While Drupal has a steep learning curve, it’s not quite near the learning curve required for Typo3 from my experience - I gave up on Typo3 a long time ago though, and focused on Drupal, with a little bit of Wordpress.
You might find Drupal Cookbook helpful, though was written when Drupal 5 came out - a few things changed to Drupal 6, but most of the basics are still the same I guess (I’ve been using Drupal since 4.7.x, and the move to Drupal 5 was major; they also got rid of the second number, so no 5.1.x or 5.2.x just 5.x which indicate bugfixes and minor patches, anything major goes into the next version, 6 and now 7).
Drupal Planet aggregates feeds from the major players using Drupal.
Some modules come with good and extensive documentation (make sure you read those before installing and using them), others with just the basics of how to install them.
This should get you started Good luck with the journey, Drupal can be well worth learning, once you get it, you can pretty much design and develop any web project you can imagine.
Forgot to mention, the one thing that can be a pain is module selection. Finding one that does the job, then testing whether it actually does the job the way you would want it, learning how to customise/theme it, etc. You probably would want to set up a separate module test environment for that.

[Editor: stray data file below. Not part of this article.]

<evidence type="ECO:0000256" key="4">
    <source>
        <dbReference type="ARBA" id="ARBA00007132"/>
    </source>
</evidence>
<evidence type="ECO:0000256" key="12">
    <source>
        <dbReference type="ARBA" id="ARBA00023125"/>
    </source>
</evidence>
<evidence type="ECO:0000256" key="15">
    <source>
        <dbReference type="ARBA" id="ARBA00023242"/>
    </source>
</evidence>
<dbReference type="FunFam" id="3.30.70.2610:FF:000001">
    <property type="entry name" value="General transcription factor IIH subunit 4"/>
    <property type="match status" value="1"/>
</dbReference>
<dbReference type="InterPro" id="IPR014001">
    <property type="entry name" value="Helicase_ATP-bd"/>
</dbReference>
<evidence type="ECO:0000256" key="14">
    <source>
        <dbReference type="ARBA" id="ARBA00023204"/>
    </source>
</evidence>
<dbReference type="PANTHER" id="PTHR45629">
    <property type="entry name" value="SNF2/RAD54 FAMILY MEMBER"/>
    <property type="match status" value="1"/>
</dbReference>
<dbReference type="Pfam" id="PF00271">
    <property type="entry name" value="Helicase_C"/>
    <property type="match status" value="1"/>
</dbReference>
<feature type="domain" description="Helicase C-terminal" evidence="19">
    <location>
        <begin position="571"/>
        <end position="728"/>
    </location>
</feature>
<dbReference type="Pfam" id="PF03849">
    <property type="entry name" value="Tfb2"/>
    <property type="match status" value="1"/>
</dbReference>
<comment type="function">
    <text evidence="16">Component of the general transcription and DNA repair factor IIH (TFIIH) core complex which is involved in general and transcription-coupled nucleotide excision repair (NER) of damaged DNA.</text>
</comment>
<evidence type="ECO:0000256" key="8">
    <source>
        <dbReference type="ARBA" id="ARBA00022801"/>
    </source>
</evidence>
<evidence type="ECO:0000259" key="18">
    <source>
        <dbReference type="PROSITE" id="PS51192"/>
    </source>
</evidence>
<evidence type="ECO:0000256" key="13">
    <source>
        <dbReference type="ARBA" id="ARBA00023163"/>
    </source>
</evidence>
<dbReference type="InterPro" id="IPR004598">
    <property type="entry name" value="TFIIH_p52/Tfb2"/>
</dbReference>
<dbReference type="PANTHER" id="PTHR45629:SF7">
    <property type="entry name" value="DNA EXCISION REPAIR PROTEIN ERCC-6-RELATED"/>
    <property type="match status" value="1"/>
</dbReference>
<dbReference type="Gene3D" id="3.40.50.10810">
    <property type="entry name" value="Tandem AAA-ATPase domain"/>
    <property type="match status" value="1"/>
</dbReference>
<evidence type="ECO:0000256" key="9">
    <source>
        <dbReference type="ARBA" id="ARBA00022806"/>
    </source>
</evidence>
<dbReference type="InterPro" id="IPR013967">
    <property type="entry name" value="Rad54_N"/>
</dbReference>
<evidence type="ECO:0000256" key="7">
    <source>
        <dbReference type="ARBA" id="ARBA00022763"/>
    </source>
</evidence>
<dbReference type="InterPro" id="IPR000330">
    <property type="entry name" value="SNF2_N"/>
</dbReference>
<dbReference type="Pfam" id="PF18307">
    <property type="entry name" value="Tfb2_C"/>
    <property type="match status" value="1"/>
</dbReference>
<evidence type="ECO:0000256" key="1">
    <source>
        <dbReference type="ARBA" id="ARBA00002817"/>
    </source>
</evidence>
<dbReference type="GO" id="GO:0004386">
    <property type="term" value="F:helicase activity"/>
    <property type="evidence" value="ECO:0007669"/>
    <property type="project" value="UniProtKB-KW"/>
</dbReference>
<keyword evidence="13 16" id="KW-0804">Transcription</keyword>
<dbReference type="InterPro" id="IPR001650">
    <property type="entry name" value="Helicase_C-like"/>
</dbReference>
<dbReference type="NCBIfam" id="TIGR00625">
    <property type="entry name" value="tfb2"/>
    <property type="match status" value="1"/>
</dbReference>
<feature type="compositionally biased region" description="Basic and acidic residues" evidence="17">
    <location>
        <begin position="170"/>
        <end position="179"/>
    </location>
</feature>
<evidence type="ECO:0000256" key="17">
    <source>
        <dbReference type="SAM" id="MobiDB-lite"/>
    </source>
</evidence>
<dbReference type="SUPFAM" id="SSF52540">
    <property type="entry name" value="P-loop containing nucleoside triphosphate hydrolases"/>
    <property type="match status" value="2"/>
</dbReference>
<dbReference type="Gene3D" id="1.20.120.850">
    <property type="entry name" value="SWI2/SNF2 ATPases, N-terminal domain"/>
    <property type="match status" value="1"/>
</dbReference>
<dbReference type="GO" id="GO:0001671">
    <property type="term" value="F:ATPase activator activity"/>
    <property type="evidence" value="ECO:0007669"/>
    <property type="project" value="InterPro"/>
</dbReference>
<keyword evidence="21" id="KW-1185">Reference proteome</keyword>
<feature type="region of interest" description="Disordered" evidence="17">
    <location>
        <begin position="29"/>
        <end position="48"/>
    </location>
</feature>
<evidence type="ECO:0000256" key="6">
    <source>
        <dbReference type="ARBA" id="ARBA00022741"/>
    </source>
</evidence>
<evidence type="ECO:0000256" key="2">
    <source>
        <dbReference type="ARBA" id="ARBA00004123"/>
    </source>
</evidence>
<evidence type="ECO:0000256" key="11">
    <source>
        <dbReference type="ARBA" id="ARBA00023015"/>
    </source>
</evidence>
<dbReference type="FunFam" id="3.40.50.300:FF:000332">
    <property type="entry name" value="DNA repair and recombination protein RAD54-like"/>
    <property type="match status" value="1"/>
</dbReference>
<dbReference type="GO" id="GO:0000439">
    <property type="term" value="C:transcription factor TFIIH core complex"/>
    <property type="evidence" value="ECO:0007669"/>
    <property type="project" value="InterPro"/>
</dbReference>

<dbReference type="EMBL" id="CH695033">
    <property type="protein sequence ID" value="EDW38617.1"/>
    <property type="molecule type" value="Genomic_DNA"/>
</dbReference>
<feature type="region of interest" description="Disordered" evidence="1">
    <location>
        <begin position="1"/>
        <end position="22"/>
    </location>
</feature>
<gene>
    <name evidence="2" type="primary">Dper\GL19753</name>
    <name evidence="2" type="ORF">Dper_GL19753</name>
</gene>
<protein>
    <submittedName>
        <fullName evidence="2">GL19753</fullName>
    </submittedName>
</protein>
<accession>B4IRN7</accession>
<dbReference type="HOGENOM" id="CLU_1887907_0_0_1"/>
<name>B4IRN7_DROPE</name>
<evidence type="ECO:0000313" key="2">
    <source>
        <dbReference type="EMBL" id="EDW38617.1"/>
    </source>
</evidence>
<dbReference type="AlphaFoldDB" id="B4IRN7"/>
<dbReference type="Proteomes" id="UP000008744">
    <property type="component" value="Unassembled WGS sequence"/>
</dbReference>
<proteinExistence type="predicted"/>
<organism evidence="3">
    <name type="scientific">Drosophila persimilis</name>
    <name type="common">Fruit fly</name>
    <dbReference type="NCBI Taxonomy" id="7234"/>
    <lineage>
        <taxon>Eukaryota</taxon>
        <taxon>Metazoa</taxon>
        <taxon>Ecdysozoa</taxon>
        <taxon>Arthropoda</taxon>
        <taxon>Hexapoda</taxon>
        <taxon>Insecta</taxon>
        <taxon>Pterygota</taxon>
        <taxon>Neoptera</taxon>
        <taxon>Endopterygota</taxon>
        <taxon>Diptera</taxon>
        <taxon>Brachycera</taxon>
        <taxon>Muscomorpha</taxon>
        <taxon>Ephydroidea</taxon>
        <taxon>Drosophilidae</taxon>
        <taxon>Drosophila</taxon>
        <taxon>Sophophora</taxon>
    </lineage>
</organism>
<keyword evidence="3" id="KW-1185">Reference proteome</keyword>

Can they get one ? i mean, we are setting a client on your site, but can we set a client and set a name/pass so they can login somewhere and see their own area ? and their informations ? also if they can register by them selves ?
If you can have that done… i might be interested on getting your site as well… but only the scripting… not the layout.
When your enabling customers to upload their CV’s you should limit what file extensions they’re able to use, I would suggest limiting them to PDF format only as pdf creation tools are easy enough to get and it means that you won’t have to have a half dozen word processor apps just to read CVs